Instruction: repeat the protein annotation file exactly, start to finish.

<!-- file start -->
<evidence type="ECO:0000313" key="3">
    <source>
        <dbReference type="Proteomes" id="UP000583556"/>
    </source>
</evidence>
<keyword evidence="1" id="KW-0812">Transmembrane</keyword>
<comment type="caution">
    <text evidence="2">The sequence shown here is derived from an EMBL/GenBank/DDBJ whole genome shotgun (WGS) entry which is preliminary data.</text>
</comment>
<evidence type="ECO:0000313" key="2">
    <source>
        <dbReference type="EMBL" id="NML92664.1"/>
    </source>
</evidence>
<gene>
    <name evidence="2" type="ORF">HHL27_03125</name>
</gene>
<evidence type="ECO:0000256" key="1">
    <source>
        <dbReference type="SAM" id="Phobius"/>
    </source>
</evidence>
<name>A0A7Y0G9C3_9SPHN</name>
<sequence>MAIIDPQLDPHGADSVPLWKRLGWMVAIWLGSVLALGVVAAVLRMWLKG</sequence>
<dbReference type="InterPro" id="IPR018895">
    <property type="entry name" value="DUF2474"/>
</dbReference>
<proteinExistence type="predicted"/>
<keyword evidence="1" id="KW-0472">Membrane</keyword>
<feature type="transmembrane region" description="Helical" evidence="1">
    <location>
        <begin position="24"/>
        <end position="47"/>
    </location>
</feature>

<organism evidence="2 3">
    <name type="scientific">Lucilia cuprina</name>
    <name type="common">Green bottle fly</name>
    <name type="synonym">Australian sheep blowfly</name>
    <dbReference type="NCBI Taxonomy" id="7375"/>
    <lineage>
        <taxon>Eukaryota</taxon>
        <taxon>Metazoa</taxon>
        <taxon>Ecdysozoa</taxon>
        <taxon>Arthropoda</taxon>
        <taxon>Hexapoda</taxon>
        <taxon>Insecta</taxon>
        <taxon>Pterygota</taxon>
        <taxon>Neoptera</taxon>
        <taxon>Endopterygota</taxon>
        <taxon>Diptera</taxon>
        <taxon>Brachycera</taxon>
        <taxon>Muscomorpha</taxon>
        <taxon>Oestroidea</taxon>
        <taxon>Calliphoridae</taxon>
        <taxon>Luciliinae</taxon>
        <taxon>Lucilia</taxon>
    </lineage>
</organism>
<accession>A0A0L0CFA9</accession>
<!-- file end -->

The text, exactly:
<evidence type="ECO:0000313" key="3">
    <source>
        <dbReference type="Proteomes" id="UP000583556"/>
    </source>
</evidence>
<keyword evidence="1" id="KW-0812">Transmembrane</keyword>
<comment type="caution">
    <text evidence="2">The sequence shown here is derived from an EMBL/GenBank/DDBJ whole genome shotgun (WGS) entry which is preliminary data.</text>
</comment>
<evidence type="ECO:0000313" key="2">
    <source>
        <dbReference type="EMBL" id="NML92664.1"/>
    </source>
</evidence>
<gene>
    <name evidence="2" type="ORF">HHL27_03125</name>
</gene>
<evidence type="ECO:0000256" key="1">
    <source>
        <dbReference type="SAM" id="Phobius"/>
    </source>
</evidence>
<name>A0A7Y0G9C3_9SPHN</name>
<sequence>MAIIDPQLDPHGADSVPLWKRLGWMVAIWLGSVLALGVVAAVLRMWLKG</sequence>
<dbReference type="InterPro" id="IPR018895">
    <property type="entry name" value="DUF2474"/>
</dbReference>
<proteinExistence type="predicted"/>
<keyword evidence="1" id="KW-0472">Membrane</keyword>
<feature type="transmembrane region" description="Helical" evidence="1">
    <location>
        <begin position="24"/>
        <end position="47"/>
    </location>
</feature>

<organism evidence="2 3">
    <name type="scientific">Lucilia cuprina</name>
    <name type="common">Green bottle fly</name>
    <name type="synonym">Australian sheep blowfly</name>
    <dbReference type="NCBI Taxonomy" id="7375"/>
    <lineage>
        <taxon>Eukaryota</taxon>
        <taxon>Metazoa</taxon>
        <taxon>Ecdysozoa</taxon>
        <taxon>Arthropoda</taxon>
        <taxon>Hexapoda</taxon>
        <taxon>Insecta</taxon>
        <taxon>Pterygota</taxon>
        <taxon>Neoptera</taxon>
        <taxon>Endopterygota</taxon>
        <taxon>Diptera</taxon>
        <taxon>Brachycera</taxon>
        <taxon>Muscomorpha</taxon>
        <taxon>Oestroidea</taxon>
        <taxon>Calliphoridae</taxon>
        <taxon>Luciliinae</taxon>
        <taxon>Lucilia</taxon>
    </lineage>
</organism>
<accession>A0A0L0CFA9</accession>